Seeing pink: Facts behind the furor over finely trimmed beef

Steve Tarter

“Pink slime”: The very words summon images of everything from what you remember in the sink back in ninth-grade biology lab to a scene from “Ghostbusters.”

It’s also likely to generate lengthy treatises about media coverage and public relations tactics for years to come.

As most of us know by now, pink slime refers to the filler product that the meat industry calls lean, finely textured beef, something that’s been mixed in hamburger for more than a decade.

Outrage over LFTB

The media storm broke after U.S. Department of Agriculture scientists explained the process. Suddenly, the filler was under fire — with social media and network TV fanning the flames.

The public soon learned the whole LFTB story: Beef trimmings were heated, spun in a centrifuge and treated with ammonium hydroxide to kill bacteria, making up 10 to 15 percent of the ground beef product.

Critics howled. Retailers bowed. The meat industry beefed.

McDonald’s and other major hamburger purveyors announced plans to discontinue use of ground beef with the controversial filler. So did major supermarket chains like Kroger and Hy-Vee, although not without sounding a warning note.

“The industry is telling us that the removal of this filler is the equivalent of losing 1.5 million head of cattle – and cattle are already in tight supply,” said Ruth Comer, spokeswoman for Des Moines-based Hy-Vee.

An online petition seeking to have the USDA eliminate the filler in school lunches picked up 250,000 signatures.

The counterattack

Facing an American public aroused over the integrity of the beloved hamburger, the American Meat Institute went into full crisis management mode.

“Congratulations, ‘ABC World News.’ Your relentless coverage and uninformed criticism of a safe and wholesome beef product has now delivered a hook for yet another nightly news broadcast,” said AMI President J. Patrick Boyle in a prepared statement.

Food safety experts, consumer representatives and government officials including U.S. Agriculture Secretary Tom Vilsack were rounded up to assure the public that using LFTB was not only safe but sensible.

A group of governors of Midwestern states toured a Beef Products Inc. plant in Nebraska where LFTB was produced. Gov. Terry Branstad of Iowa charged that a smear campaign was under way against a product “that is healthy and safe.”

In late March, BPI announced the suspension of operations at plants that produce the filler in Texas, Kansas and Iowa, affecting 650 jobs.

“Today’s developments are a sad day for the families of those who lost their jobs,” said AMI’s Boyle, regarding the plant closings. “Other American families will also pay the price at the checkout counter as they see the price of ground beef begin to rise while we work to grow as many as 1.5 million more head of cattle to replace the beef that will no longer be consumed due to this manufactured scare,” he said.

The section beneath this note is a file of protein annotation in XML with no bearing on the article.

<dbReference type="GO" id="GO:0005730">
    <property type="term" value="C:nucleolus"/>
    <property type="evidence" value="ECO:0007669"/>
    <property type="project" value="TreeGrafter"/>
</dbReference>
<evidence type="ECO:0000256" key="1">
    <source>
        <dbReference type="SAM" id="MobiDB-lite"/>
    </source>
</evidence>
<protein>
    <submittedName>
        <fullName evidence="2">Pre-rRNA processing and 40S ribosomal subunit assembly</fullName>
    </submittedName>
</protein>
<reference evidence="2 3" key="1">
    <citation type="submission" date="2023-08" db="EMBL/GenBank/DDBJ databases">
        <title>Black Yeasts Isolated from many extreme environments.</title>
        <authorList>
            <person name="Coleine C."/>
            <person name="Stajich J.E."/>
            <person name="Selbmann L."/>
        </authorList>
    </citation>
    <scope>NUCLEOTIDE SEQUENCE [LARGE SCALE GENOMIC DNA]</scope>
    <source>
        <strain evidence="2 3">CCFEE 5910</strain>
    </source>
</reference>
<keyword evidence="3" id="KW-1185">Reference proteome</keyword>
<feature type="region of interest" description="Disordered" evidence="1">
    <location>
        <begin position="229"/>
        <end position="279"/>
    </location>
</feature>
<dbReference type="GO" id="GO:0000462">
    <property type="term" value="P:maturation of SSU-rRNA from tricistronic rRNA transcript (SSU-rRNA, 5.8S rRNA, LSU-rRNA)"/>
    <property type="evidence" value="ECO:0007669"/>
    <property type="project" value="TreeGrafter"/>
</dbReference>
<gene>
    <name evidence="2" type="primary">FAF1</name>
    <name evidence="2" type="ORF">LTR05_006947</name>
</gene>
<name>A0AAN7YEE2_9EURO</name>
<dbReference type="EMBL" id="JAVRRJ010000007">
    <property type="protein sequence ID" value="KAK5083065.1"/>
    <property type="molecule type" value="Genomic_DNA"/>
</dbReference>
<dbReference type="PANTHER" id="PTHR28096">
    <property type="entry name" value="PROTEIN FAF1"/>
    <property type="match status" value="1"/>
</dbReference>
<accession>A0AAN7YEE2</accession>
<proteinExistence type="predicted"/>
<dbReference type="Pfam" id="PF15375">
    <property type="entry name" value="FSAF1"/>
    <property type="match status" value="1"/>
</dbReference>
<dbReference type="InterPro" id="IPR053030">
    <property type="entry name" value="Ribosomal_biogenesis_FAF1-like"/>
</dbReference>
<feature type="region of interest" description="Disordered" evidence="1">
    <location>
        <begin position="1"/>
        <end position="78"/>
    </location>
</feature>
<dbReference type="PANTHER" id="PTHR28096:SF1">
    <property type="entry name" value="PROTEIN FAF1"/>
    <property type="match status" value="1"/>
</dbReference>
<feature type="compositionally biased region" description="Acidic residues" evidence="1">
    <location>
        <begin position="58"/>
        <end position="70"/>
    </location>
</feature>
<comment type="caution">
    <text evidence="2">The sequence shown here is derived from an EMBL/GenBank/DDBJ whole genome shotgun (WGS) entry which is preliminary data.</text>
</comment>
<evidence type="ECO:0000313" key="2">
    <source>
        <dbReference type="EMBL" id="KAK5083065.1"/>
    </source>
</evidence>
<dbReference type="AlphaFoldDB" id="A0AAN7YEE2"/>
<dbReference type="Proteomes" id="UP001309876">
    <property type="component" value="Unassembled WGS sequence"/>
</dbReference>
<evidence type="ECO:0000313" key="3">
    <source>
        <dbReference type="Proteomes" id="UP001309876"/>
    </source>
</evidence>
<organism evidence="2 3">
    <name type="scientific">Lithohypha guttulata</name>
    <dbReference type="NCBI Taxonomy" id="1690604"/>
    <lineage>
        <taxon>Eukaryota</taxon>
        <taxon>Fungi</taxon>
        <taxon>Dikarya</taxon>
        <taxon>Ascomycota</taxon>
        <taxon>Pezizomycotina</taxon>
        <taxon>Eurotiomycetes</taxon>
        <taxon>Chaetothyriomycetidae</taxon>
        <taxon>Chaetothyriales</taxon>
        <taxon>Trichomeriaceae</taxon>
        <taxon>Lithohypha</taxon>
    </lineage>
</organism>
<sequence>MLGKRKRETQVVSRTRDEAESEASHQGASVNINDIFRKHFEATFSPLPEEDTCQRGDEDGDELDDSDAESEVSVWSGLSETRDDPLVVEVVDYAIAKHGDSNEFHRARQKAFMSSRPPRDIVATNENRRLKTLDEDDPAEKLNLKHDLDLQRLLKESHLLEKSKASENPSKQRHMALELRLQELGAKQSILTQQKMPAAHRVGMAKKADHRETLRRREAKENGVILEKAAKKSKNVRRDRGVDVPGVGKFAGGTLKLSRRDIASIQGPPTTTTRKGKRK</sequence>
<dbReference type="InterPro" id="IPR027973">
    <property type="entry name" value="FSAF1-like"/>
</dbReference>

Then in a move reminiscent of action taken by pork producers during the “swine flu” furor of 2009, the institute urged media to stop using the term pink slime to describe lean, finely textured beef.

“The process starts with beef and ends with 95 percent lean beef. Calling it pink slime is inaccurate, alarmist and disparaging,” said Boyle.

In April, BPI released a statement saying it had signed on to the USDA’s decision to allow designate LFTB content on the label to assure the public of its safety.

What’s next

But that may not be enough, Marion Nestle, a professor of nutrition and public at New York University, told the Christian Science Monitor.

LFTB “is not dangerous at all. The question is whether it’s socially

acceptable. Humans don’t usually eat byproducts. Just because it’s safe doesn’t mean it’s acceptable,” said Nestle.

Larry Smith, with the Institute for Crisis Management public relations

firm in Louisville, Ky., questions whether the makers of pink slime can

overcome the public stigma against their product.

“I can’t think of a single solitary message that a manufacturer could

use that would resonate with anybody right now,” he said.

GateHouse News Service columnist Jeff Vrabel may have fingered the real problem for the meat industry: the descriptive color.

“I think it’s the color pink that’s the hook here; it’s a perfect descriptor for an unidentifiable, multi-syllabic and wholly chemical-sounding foodish-thing that is easy to imagine being hooked into your kids’ lunches via murderous-looking machinery in a factory in North Korea (or, more likely, a country with functional factories),” he noted in a recent column.

“It’s a writer’s dream, a lyrical, almost onomatopoetic slice of verba sleight-of-hand that grabs your brain and demands it to conjure up an image, requires you to stop what you’re doing — eating a hoagie, feeding your baby, delivering a baby — to consider it.

“Frankly, as soon as someone coined the phrase ‘pink slime,’ it was over — stick a fork in it. Actually, that wouldn’t work because sticking a fork in an industrial-sized vat of gelatinous goo wouldn’t be practical.”